It is the most sophisticated social event of the year in Orange County.
Art of Dining 2012, the Orange County Museum of Art’s annual fundraising gala, honored Los Angeles art dealer Irving Blum, a visionary collector and exhibitor of contemporary art.
The debonair Blum, director and co-owner of the internationally recognized Ferus Gallery, was honored for a career that has spanned more than 50 years and championed the likes of American contemporary artists Ed Moses, Craig Kauffman, Robert Irwin and John Altoon.
The relationship between Blum, his Ferus Gallery and the Orange County Museum of Art began in the early 1960s, when the museum was a novice in the world of 20th century contemporary art.
Inasmuch as 2012 marks the 50th anniversary of the museum, which has grown and evolved over a remarkable span of time, recognizing the contribution of Blum was the perfect marriage of influence in setting the tone for the June 2 gala held at the Montage Laguna Beach.
“Irving represented artists who were changing the very definition of art,” OCMA Director Dennis Szakacs commented. “Irving Blum made it all happen. He personified ‘cool’ then and continues to do so now.”
Szakacs welcomed the Orange County art crowd in the Montage ballroom dressed in elegant cream silk and black accents. The room had been transformed into a chic setting reminiscent of a private salon gathering at New York City’s Pierre hotel in an elegant era past.
The executive host committee responsible for the affair included Marsha Anderson, Twyla Reed Martin, Jennifer Segerstrom, Jennifer Van Bergh, Lilly Merage, Moira Kamgar, Irene Martino, Michelle Janavs, Susan Etchandy and Inga Beder. The dynamic women created a spectacular evening that was not only elegant but super-charged with energy.
It is Szakacs’ style to keep the long and boring executive speeches to a minimum. Instead, the erudite museum director with the black signature horn-rimmed glasses put the spotlight on the guest of honor.
He introduced Blum. Now in his 80s and with the physical appearance of Cary Grant and the intellect of a statesman, Blum delivered a personal and fascinating account of his life’s journey in the art world, beginning with his early career in New York and his mid 20th century move to Los Angeles at the dawn of what would become a West Coast beacon for contemporary artists.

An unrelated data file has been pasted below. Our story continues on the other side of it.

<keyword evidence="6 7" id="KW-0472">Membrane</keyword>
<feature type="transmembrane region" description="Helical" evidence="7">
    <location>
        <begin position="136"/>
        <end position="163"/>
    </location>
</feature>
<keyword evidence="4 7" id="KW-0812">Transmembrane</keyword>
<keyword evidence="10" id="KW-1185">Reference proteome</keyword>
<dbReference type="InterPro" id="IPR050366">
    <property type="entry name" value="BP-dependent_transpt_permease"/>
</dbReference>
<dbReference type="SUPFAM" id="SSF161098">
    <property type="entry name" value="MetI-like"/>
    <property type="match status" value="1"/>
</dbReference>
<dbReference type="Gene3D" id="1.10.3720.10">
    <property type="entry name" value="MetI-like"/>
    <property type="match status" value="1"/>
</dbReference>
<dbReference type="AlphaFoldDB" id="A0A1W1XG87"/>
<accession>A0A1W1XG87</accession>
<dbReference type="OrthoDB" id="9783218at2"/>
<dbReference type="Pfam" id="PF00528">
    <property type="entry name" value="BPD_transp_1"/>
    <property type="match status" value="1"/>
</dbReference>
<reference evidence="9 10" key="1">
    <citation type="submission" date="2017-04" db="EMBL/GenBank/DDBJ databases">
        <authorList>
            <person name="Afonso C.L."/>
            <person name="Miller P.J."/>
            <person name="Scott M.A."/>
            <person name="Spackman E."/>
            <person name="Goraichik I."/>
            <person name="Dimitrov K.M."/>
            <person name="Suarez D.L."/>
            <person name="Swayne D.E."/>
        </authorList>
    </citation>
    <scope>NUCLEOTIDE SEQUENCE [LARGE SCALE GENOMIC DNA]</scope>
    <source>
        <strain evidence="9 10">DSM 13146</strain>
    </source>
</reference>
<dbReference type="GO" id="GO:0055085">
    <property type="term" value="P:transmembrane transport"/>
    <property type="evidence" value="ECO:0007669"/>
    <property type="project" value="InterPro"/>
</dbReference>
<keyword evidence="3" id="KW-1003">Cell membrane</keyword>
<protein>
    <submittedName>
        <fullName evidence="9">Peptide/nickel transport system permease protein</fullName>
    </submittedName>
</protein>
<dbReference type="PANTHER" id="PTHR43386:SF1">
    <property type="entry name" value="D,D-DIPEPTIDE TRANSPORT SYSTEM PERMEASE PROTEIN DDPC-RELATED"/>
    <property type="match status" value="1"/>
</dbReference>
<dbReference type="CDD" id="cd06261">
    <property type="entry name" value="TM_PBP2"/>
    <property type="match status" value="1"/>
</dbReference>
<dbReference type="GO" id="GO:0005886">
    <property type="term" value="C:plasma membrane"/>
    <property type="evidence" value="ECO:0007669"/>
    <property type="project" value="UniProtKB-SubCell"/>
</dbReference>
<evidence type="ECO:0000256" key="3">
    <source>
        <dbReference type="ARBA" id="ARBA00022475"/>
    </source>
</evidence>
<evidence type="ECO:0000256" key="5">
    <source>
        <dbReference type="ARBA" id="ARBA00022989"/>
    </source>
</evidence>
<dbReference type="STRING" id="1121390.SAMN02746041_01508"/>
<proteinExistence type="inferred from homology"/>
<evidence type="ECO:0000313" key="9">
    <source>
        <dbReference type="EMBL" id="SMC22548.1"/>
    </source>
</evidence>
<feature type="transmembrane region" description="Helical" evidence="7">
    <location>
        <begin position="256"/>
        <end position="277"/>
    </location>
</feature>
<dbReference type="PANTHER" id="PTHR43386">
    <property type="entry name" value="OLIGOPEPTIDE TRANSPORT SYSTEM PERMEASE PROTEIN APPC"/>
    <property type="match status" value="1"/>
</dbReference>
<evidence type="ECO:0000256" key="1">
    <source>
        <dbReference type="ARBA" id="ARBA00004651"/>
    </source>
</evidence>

One of Blum’s stories involved his relationship in the early days with the rising star Andy Warhol. Blum was one of the first to want to represent Warhol’s series of “soup can” paintings.
Blum had trouble convincing Warhol that Los Angeles would be an ideal city in which to exhibit the series of 32 works. First, he asked Warhol why there were 32 soup cans, to which the artist replied: “Well, there are 32 varieties of Campbell’s soup.”
The crowd of some 300 art patrons laughed as Blum continued emphasizing that he still had not convinced Warhol to exhibit the work in L.A. Running out of ideas, Blum said he turned to Warhol and said, “Andy, L.A. is the perfect place to exhibit this work. Movie stars come in to the gallery.”
With that, Warhol got excited and agreed.
Blum took a beat and added, “I lied. Movie stars never came into the gallery, and when they did, they were a nightmare to work with.”
But it didn’t matter because Warhol’s paintings became a sensation, and contemporary art and the L.A. art scene was forever changed.
The 50th anniversary museum dinner was underwritten by lead sponsor Cartier, represented by the exquisite Caroline Jones, with additional support from South Coast Plaza, 24 Carrots, Room & Board, M, Nolet’s, Hundred Acre Wine Group, and B. Toffee.
Spotted in the crowd were OCMA VIPs, including board chairman Craig Wells, Sandy Keith, Chief Curator Dan Cameron and Curator Sarah Bancroft.
Best-dressed women of note: Zee Allred, Sally Crockett, Eve Kornyei Ruffatto, Leslie Cancellieri, Dee Higby, Pamela Paul, Carmela Phillips, Laurie Rodnick and Joan Riach-Gayner. The evening ultimately raised more than $600,000 net for the museum.
THE CROWD runs Thursdays and Saturdays. B.W. Cook is editor of the Bay Window, the official publication of the Balboa Bay Club in Newport Beach.